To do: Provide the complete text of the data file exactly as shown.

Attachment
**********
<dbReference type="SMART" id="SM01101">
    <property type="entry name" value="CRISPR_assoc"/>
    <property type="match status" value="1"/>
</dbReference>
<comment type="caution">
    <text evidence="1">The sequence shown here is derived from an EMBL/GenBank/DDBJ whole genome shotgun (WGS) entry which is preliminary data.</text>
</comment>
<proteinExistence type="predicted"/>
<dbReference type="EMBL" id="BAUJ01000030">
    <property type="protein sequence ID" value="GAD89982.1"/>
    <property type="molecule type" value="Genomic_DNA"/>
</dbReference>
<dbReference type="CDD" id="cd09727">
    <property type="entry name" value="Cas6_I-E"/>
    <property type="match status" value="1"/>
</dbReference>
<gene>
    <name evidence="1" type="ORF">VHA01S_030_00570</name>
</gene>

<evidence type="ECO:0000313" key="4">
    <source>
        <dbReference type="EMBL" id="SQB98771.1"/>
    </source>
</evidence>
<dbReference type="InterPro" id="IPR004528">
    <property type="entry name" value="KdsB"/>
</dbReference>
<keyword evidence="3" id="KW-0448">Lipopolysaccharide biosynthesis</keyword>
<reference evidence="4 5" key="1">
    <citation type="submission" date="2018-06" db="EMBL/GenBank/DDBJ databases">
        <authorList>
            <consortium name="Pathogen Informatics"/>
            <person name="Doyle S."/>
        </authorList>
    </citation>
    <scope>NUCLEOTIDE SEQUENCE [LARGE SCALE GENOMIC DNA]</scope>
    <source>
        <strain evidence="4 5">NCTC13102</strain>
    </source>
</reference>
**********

<dbReference type="SMART" id="SM01101">
    <property type="entry name" value="CRISPR_assoc"/>
    <property type="match status" value="1"/>
</dbReference>
<comment type="caution">
    <text evidence="1">The sequence shown here is derived from an EMBL/GenBank/DDBJ whole genome shotgun (WGS) entry which is preliminary data.</text>
</comment>
<proteinExistence type="predicted"/>
<dbReference type="EMBL" id="BAUJ01000030">
    <property type="protein sequence ID" value="GAD89982.1"/>
    <property type="molecule type" value="Genomic_DNA"/>
</dbReference>
<dbReference type="CDD" id="cd09727">
    <property type="entry name" value="Cas6_I-E"/>
    <property type="match status" value="1"/>
</dbReference>
<gene>
    <name evidence="1" type="ORF">VHA01S_030_00570</name>
</gene>

<evidence type="ECO:0000313" key="4">
    <source>
        <dbReference type="EMBL" id="SQB98771.1"/>
    </source>
</evidence>
<dbReference type="InterPro" id="IPR004528">
    <property type="entry name" value="KdsB"/>
</dbReference>
<keyword evidence="3" id="KW-0448">Lipopolysaccharide biosynthesis</keyword>
<reference evidence="4 5" key="1">
    <citation type="submission" date="2018-06" db="EMBL/GenBank/DDBJ databases">
        <authorList>
            <consortium name="Pathogen Informatics"/>
            <person name="Doyle S."/>
        </authorList>
    </citation>
    <scope>NUCLEOTIDE SEQUENCE [LARGE SCALE GENOMIC DNA]</scope>
    <source>
        <strain evidence="4 5">NCTC13102</strain>
    </source>
</reference>